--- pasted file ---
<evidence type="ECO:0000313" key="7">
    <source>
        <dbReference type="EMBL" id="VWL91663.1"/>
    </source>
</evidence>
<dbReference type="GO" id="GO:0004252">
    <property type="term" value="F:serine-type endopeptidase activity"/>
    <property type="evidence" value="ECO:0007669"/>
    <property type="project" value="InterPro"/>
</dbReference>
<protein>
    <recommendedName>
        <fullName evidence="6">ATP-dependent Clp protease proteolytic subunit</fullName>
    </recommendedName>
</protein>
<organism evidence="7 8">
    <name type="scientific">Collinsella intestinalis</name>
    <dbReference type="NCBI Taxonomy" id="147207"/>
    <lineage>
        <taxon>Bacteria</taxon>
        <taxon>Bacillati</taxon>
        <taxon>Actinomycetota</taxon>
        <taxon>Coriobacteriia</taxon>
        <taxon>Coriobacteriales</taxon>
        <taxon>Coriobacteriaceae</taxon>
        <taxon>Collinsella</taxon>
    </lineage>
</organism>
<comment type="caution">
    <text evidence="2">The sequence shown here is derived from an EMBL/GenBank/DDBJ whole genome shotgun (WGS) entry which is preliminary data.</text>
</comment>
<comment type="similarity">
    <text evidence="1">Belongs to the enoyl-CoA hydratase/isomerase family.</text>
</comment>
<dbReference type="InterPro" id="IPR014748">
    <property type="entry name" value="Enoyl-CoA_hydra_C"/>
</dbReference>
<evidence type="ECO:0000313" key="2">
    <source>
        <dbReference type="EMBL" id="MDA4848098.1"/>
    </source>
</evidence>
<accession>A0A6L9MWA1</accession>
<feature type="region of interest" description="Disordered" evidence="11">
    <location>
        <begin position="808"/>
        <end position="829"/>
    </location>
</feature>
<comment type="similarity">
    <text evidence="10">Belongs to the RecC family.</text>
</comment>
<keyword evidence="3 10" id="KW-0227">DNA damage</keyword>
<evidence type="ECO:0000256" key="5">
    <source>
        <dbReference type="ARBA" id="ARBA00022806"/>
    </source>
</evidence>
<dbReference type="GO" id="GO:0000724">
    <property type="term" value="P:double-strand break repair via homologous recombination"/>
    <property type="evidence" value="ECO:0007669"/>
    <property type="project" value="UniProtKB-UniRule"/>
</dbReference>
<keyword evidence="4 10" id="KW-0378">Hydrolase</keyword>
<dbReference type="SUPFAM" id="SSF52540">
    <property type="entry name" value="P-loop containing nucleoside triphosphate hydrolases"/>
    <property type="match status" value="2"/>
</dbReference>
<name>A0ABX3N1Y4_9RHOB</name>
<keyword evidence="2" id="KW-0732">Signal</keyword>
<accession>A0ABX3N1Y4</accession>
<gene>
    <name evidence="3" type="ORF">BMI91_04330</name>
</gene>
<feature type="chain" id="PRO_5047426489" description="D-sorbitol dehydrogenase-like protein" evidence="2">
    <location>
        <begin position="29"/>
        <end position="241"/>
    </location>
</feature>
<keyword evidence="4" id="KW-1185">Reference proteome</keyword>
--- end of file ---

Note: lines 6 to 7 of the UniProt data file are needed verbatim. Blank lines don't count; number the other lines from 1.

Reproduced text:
<dbReference type="GO" id="GO:0004252">
    <property type="term" value="F:serine-type endopeptidase activity"/>